Friday, February 18, 2011


While reading my friend Mark Pilkington’s excellent book “Mirage Men”, I came across a paragraph in which he relates a short quote of Karla Turner, a “UFO abductee” and author of “Into the Fringe” – she also wrote “Taken”. Mark refers to her mention of floating silver spheres – UFOS – which she sees, but which to her are “repositories… where human souls are somehow recycled.” She further believed that inside the spheres, these souls were implanted into women’s wombs, a procedure that she described as both surgical and spiritual.

Most UFO abduction writers take most things extremely literally, which is how we have come to the point where extra-terrestrial – apparently malevolent – creatures are abducting human beings and engineering our DNA. But Turner goes beyond that and suggests that the aliens even interfere with our souls?

The same trend is apparent in Whitley Strieber’s relatively recent novel “2012”, subtitled “The War for Souls”. Strieber has mixed his horror-writing expertise with autobiographical accounts of his own anomalous, in his interpretation, extra-terrestrial abduction encounters and argues that “the war” the aliens are fighting is to harvest our souls – in some Luciferian apocalyptic plot.

I don’t want to spend too much space pointing out that abductions to other realms didn’t begin with the arrival of the UFO phenomenon – it is well-documented in fairy lore and other cultures and goes back hundreds if not thousands of years.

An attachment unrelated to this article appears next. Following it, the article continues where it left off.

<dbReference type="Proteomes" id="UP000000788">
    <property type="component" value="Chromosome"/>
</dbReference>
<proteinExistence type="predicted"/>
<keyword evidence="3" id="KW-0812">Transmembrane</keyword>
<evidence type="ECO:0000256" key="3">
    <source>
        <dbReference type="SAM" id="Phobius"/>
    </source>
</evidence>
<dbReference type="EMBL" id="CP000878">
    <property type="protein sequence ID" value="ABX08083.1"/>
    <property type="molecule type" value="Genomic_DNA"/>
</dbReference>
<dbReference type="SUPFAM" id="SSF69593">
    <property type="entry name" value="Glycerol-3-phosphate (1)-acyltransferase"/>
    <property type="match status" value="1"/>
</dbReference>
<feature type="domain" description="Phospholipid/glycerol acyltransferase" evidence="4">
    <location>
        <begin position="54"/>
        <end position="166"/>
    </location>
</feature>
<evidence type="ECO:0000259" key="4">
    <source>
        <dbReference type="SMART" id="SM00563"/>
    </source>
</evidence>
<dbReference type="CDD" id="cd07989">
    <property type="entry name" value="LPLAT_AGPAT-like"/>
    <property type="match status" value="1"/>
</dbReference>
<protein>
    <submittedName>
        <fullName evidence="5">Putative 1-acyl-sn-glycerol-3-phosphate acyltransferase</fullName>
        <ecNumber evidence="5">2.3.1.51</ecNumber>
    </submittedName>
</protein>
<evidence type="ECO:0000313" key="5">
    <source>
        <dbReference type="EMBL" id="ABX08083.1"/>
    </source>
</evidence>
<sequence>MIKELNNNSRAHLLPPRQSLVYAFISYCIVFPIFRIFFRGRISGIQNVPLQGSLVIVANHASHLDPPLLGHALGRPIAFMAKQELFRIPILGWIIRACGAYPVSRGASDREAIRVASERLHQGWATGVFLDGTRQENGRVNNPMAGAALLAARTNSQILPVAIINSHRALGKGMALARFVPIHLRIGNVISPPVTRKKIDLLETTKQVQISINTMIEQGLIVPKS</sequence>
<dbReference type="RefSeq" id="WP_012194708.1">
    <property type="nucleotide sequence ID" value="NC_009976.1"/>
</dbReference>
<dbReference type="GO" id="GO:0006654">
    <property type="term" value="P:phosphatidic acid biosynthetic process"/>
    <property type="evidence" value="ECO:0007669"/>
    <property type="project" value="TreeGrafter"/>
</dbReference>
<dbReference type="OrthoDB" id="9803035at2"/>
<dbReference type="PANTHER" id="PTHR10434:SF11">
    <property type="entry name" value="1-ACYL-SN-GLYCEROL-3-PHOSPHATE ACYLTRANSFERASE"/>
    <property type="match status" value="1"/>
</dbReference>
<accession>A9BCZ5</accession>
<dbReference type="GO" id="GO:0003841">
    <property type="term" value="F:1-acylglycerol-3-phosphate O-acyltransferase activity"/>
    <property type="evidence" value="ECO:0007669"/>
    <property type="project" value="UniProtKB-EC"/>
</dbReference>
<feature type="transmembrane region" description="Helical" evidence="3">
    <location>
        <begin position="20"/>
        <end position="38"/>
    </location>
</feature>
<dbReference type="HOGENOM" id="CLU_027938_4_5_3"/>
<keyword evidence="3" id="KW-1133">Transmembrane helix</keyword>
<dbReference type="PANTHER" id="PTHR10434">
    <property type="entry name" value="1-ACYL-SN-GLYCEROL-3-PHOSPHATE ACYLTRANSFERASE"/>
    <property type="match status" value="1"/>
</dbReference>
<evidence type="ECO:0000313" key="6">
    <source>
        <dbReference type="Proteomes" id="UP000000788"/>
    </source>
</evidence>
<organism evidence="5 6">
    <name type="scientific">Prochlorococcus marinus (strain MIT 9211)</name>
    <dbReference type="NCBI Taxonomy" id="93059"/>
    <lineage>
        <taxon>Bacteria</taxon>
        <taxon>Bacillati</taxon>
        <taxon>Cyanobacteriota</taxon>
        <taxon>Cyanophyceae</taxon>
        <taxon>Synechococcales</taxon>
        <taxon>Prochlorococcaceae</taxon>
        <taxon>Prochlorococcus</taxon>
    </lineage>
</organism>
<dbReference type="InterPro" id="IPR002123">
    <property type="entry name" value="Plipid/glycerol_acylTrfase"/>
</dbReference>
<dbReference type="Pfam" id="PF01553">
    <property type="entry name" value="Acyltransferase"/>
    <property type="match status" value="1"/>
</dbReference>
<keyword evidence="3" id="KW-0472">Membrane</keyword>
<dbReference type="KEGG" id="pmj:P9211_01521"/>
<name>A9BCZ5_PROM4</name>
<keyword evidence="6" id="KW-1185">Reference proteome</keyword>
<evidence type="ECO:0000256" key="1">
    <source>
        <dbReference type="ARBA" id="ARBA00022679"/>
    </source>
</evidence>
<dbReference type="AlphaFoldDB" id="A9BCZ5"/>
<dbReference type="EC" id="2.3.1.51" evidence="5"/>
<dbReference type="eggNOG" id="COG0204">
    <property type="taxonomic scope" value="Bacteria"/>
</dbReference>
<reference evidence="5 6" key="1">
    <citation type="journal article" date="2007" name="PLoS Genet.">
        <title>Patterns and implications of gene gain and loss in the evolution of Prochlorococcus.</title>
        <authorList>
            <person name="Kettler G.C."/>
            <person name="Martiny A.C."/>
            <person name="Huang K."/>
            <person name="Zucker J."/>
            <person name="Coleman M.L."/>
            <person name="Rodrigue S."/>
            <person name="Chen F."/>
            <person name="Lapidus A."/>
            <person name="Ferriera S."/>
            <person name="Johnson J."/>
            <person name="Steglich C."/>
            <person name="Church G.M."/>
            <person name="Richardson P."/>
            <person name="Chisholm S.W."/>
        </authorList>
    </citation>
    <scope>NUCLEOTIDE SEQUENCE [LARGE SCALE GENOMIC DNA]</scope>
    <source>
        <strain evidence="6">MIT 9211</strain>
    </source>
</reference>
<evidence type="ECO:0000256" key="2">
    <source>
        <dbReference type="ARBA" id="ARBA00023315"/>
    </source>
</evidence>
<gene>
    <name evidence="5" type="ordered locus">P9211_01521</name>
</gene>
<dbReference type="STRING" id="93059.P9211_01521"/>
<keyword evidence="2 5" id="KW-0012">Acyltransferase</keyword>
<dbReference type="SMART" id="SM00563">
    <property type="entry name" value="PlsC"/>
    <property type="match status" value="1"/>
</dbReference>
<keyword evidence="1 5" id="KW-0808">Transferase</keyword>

What I do want to spend time on, is the notion that we might be an “alien” soul in a human body. All of us. Not just “some” of us. It is something that was expressed for thousands of years and was written down in the Corpus Hermeticum. Seeing the Corpus was a synopsis of the Ancient Egyptian religion, it can be argued that this is also what the Ancient Egyptians believed and knew: that we had a body, but that our soul was somehow “alien” – from elsewhere. Today, we might indeed call it alien, or extra-terrestrial, but I prefer to call it stardust. Part of the Divine Spark.

In the Corpus, it is said that a human being has several levels of intellectual and spiritual existence, somewhat on par with the three levels of the brain that science has uncovered. The Hermeticists believe(d) that a human body had an intelligence of its own, but that this began a co-operation with a spirit that somehow came from elsewhere and entered it around the moment of birth. The end result is you, and me, and all of us.

As bizarre as this may sound, Michael Newton’s “Journey of Souls”, which describes case studies of people that he has hypnotised so that these people can describe the life between lives. The book is very much in agreement with the Hermetic assessment of how souls enter our body. The soul speaks of utilizing the body and that they don’t control the human mind as such, but try to elevate it.

Newton has reached these insights practically, through hypnotising people and analysing their stories. Indeed, in the West, we often think that religion was somehow either divinely inspired by the likes of Jesus or Mohammed or fabricated by the Church, but there is also the practical exploration of the mind, and from those observations, the creation of a framework. Thus, it is entirely possible that in our distant past, people experimented with the mind, reached the same conclusion as Newton, and wrote it down.

So where does this leave Karla Turner? Her observations might be totally correct, but her interpretation of these things being a purely extra-terrestrial affair, might be too small of a framework. But in the final analysis, we might indeed be alien minds occupying human bodies, and we don’t even know it ourselves.

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